There are lots of ways that we get ready for winter. You may have to dig out your woolly mittens and sweaters, bundle up when you go outside, and turn up the heat when you stay in. Animals get ready for the winter months too – except since they don’t have mittens or thermostats they have to prepare for the cold in their own ways.
Animals start planning for winter even when it’s still warm out. You may see squirrels in the fall carrying nuts and burying them in the ground, they’ll dig them up months later for a winter snack. Mice and beaver will pack extra food into their homes to eat when it’s too cold to go out, and honeybees live off the honey they’ve been making all summer and autumn. Most mammals will try and eat as much as they can in the warmer months so that they’ll have extra fat for the winter. This both keeps them warm and stops them from getting too hungry.
Other animals adapt to winter weather by changing their look. Fur grows in thicker and heavier, like the way we switch from a fall jacket to a winter parka. Animals like the snowshoe rabbit or arctic fox change the colour of their hair completely, going from darker colours in the summer to white in the winter, so they can blend in with the snow.
The nights are longer in the winter so most people do like to get some extra sleep, but some animals take sleepy-time to the extreme. Animals like bears, squirrels and skunks prepare cozy dens and sleep for weeks on end, waking up every so often to look for food or enjoy a brief sunny day. Some, like chipmunks, groundhogs, and even snakes and bats, go into an even deeper sleep where their bodies slow down for months, often not waking up until spring. This is called hibernation and it lets the animals save their energy and not worry about food and cold for a while. They wake up hungry, and often cranky, but at least they’ve avoided the worst of the weather.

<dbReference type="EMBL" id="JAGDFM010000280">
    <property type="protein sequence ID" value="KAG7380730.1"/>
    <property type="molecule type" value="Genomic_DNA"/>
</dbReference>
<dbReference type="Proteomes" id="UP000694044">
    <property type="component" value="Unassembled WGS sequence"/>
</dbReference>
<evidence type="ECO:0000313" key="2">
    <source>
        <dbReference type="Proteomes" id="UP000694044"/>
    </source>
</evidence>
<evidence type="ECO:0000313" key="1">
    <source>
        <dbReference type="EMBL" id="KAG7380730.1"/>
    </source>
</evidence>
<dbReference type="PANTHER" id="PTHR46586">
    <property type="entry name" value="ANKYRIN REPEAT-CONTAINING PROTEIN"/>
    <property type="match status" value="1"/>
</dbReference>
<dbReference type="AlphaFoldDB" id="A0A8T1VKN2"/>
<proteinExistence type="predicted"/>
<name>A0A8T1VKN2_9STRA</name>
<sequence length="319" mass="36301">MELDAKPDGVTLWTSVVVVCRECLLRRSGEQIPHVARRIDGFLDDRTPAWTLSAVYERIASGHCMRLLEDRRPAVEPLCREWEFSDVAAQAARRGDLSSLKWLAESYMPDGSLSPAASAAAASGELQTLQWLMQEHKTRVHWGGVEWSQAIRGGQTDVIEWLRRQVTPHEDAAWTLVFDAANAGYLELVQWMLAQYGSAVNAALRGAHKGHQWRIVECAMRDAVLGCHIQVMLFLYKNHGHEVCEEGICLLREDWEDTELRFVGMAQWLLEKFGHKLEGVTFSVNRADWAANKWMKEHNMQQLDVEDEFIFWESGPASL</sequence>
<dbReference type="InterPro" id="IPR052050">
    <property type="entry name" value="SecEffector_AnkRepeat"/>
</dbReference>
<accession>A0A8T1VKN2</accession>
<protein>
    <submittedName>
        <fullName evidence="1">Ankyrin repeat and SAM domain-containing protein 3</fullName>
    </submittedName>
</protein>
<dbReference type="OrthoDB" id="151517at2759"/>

Some creatures just don’t want to deal with winter at all! Instead they travel south to spend the season in places where they can still find food easily and it doesn’t get too cold. This is called migration. Geese are the most obvious travelers because they fly south in big V-shaped lines, but lots of other birds do it too. Caribou and some types of deer make winter trips, and so do whales and some fish, swimming long distances in search of warmer water. Even monarch butterflies fly all the way from Canada and the United States to Mexico in search of sunnier days. In the springtime the migration happens in reverse, north to where the winter is finally done. Something for all of us to look forward to!